Other the other end of the spectrum, people argue that achieving sustainability will require a¬†rejection of economic growth, or a shift in values away from consumerism and towards a more ecologically attuned lifestyles. CSIRO refer to this group as advocating ‚Äúcommunitarian limits‚ÄĚ.

A third ‚Äúinstitutional reform‚ÄĚ approach argues that policy reform can reconcile economic and ecological goals ‚Äď and is attacked from one side as anti-business alarmism, and from the other as indulging in pro-growth greenwash.

CSIRO used nine linked models to assess interactions between energy, water and food (and links to ecosystem services) in the context of climate change, with projections for more than 20 scenarios, exploring different potential trends for consumption and working hours; energy and resource efficiency; agricultural productivity; new land-sector markets for energy feedstocks and ecosystem services; national and global abatement efforts, climate, and global economic growth.

They find economic growth and environmental impacts can be decoupled ~ in the right circumstances. National income per person increases by 12-15% per decade from now to 2050, while the value of economic activity almost triples.

But here is the real crunch: CSIRO finds that these substantial steps toward sustainability could build on policy approaches that are already in place in Australia or other countries. This implies Australia could make enormous progress towards a more sustainable future without a major change in what we value. We can be confident that a values shift is not required to achieve these outcomes ~ at least before 2050 ~ because none of the scenarios modelled assume change in values or a new social or environmental ethic.

Instead, this shows that people will make choices to change their behaviour to make the best of particular policy settings. These choices shape production and consumption. Collective choices are often, but not always implemented through changes in government policy, legislation, and programs. Further, bottom-up individual choices play a greater role when private and public benefits are aligned.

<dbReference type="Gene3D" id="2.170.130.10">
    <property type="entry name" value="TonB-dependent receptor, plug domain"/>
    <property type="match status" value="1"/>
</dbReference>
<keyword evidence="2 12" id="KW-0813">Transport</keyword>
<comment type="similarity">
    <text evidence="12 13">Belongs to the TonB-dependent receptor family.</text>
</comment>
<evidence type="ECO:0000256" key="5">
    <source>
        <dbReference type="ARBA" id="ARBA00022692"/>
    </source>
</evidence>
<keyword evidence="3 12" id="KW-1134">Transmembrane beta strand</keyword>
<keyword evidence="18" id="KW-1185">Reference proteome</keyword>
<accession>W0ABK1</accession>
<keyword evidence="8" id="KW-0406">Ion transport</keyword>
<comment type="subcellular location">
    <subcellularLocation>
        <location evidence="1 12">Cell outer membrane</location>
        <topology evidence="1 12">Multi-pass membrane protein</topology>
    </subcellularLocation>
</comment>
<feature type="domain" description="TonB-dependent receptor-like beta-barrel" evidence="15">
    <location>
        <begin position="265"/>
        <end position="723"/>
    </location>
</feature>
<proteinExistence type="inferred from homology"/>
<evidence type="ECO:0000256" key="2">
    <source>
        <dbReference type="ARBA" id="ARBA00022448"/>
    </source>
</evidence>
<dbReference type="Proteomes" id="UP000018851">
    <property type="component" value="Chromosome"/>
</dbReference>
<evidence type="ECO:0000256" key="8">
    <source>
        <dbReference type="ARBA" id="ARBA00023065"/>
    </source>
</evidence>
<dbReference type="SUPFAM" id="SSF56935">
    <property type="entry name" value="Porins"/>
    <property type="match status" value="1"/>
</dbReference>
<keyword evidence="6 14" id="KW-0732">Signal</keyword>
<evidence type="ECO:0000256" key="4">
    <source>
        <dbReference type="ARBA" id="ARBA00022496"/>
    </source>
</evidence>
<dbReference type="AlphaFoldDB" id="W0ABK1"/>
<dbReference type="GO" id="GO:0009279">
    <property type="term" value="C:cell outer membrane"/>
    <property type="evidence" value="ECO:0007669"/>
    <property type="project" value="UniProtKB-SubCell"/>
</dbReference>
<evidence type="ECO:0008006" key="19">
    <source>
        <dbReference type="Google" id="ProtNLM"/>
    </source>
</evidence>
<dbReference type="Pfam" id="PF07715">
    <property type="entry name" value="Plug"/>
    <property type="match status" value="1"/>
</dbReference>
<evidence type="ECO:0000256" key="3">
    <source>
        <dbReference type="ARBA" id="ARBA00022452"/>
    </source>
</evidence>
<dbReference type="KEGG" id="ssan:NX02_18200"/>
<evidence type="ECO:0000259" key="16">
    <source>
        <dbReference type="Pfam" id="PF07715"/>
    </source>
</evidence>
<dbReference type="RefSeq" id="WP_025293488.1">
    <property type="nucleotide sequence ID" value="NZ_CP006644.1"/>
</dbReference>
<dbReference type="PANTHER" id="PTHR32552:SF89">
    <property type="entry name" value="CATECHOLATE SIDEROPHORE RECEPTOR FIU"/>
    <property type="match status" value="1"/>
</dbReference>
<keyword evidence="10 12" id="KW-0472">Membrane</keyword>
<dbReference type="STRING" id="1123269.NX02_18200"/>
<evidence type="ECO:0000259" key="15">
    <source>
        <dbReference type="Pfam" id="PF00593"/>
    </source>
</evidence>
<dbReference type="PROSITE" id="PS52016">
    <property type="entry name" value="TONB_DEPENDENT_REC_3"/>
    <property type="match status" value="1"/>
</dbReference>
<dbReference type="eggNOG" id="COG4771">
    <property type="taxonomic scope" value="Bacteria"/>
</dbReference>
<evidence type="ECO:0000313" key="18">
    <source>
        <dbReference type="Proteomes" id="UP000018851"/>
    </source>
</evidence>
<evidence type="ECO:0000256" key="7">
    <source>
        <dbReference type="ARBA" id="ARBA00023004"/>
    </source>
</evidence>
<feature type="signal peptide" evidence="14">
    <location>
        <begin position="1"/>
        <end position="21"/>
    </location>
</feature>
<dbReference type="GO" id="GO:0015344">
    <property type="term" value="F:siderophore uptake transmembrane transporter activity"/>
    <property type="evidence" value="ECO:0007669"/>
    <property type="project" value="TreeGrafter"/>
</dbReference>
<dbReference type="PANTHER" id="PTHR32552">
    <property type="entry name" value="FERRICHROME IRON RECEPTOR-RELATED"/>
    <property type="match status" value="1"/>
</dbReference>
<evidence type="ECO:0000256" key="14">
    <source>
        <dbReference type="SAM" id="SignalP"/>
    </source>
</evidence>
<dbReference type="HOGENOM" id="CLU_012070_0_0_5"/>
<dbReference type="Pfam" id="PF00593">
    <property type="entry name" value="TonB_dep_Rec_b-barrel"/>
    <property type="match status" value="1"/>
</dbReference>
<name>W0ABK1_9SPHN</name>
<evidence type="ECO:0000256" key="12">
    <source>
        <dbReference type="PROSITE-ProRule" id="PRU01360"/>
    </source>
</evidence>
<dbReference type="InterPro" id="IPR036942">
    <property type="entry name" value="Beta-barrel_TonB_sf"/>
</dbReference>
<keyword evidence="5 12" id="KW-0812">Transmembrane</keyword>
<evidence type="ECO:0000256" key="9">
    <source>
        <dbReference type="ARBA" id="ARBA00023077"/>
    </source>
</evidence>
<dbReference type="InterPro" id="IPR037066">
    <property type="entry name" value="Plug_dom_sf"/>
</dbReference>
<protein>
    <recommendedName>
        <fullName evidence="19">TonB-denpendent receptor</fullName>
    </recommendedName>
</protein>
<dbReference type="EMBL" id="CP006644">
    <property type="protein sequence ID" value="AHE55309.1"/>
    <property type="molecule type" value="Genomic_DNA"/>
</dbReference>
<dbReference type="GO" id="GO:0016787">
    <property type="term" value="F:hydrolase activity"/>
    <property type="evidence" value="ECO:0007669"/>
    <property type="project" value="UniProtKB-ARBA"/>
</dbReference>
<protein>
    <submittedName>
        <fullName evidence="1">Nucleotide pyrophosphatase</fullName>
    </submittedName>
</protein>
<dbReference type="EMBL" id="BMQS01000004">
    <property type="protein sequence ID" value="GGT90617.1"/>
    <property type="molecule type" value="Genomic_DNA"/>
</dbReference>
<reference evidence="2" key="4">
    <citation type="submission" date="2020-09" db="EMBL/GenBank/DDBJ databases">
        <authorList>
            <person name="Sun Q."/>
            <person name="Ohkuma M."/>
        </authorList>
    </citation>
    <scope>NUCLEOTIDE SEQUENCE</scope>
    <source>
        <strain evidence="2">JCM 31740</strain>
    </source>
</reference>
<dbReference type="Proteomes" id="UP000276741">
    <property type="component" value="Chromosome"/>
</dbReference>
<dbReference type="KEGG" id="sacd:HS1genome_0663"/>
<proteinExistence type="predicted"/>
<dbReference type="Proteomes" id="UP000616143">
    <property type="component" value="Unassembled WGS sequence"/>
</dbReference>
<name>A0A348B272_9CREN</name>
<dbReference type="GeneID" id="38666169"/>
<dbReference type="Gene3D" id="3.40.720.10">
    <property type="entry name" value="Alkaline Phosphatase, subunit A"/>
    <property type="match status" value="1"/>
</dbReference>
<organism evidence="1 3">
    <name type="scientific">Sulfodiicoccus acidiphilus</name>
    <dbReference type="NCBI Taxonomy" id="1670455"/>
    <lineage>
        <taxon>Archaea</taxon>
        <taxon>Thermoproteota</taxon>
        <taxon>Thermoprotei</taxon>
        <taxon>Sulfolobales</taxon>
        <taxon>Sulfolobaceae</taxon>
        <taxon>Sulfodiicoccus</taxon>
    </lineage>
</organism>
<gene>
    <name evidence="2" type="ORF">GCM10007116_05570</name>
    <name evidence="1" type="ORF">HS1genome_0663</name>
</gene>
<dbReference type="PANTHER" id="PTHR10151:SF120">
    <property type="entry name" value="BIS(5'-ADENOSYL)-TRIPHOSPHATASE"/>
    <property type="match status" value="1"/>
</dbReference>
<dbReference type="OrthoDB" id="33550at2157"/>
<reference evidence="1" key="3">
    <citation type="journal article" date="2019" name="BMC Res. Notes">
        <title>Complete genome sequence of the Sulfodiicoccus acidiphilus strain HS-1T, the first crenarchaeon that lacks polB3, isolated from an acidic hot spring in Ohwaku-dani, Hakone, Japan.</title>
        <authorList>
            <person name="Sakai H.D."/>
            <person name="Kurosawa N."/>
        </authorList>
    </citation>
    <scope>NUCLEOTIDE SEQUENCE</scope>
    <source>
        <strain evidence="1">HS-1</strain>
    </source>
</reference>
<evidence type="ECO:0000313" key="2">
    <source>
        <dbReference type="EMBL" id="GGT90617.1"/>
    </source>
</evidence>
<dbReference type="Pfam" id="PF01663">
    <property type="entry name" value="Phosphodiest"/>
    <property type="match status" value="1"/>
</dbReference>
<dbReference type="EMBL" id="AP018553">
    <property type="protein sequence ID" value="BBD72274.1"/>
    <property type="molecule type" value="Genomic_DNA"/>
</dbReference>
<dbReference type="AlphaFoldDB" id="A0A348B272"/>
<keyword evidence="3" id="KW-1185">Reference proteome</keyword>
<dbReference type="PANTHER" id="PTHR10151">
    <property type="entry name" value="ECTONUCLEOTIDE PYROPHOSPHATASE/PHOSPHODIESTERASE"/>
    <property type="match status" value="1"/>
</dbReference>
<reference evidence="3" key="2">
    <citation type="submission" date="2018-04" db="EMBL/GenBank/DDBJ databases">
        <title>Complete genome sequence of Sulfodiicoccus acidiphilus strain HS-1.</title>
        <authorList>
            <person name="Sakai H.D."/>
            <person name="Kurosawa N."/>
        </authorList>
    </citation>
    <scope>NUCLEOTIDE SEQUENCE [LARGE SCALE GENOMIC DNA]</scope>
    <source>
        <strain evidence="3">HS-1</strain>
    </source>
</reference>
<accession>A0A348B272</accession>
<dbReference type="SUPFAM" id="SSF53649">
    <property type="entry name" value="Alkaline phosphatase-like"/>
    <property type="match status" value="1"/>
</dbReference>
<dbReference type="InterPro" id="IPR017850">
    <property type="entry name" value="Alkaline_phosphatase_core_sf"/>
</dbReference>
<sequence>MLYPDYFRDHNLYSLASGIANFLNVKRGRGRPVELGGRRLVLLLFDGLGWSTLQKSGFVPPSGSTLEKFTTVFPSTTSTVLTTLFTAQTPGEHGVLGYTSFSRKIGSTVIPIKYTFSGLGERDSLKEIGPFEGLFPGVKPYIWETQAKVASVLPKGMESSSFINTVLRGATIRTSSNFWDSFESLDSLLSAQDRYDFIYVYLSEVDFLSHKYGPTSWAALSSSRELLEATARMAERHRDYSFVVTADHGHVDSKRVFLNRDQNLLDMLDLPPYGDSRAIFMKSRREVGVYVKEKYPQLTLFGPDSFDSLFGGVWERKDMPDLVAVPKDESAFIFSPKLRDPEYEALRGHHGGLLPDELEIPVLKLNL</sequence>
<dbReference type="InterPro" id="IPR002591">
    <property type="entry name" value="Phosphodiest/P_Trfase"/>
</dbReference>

Repost ~ Study:Australians can be sustainable without sacrificing lifestyle or economy | The Conversation

See more:
Australia is’ free to choose’economic growth and falling environmental pressures¬†|
Australian National Outlook 2015 | CSIRO
Making sense of contrasting views on climate change | The Conversation
An ecomodernist’s manifesto: save wildlife by embracing new technology¬†| The Conversation
Planetary Boundaries |Stockholm Resilience Centre
Life in a ‘degrowth’ economy and why you might actually enjoy it |¬†The Conversation

Starfish going global as it welcomes Ruy Anaya de la Rosa

RuyStarfish is pleased to welcome Dr Ruy Anaya de la Rosa as Project Director for our global Biochar for Sustainable Soils (B4SS) initiative.

Ruy is passionate about the potential of biochar to improve soil fertility and sustainability. Ruy’s experience includes biochar, carbon markets, life cycle analysis and the uptake of appropriate technology in less developed countries. Ruy has a Doctor of Philosophy in Environmental Science, a Masters of Science in Sustainable Energy Technology and Bachelor of Science in Mechanical with Electrical Engineering.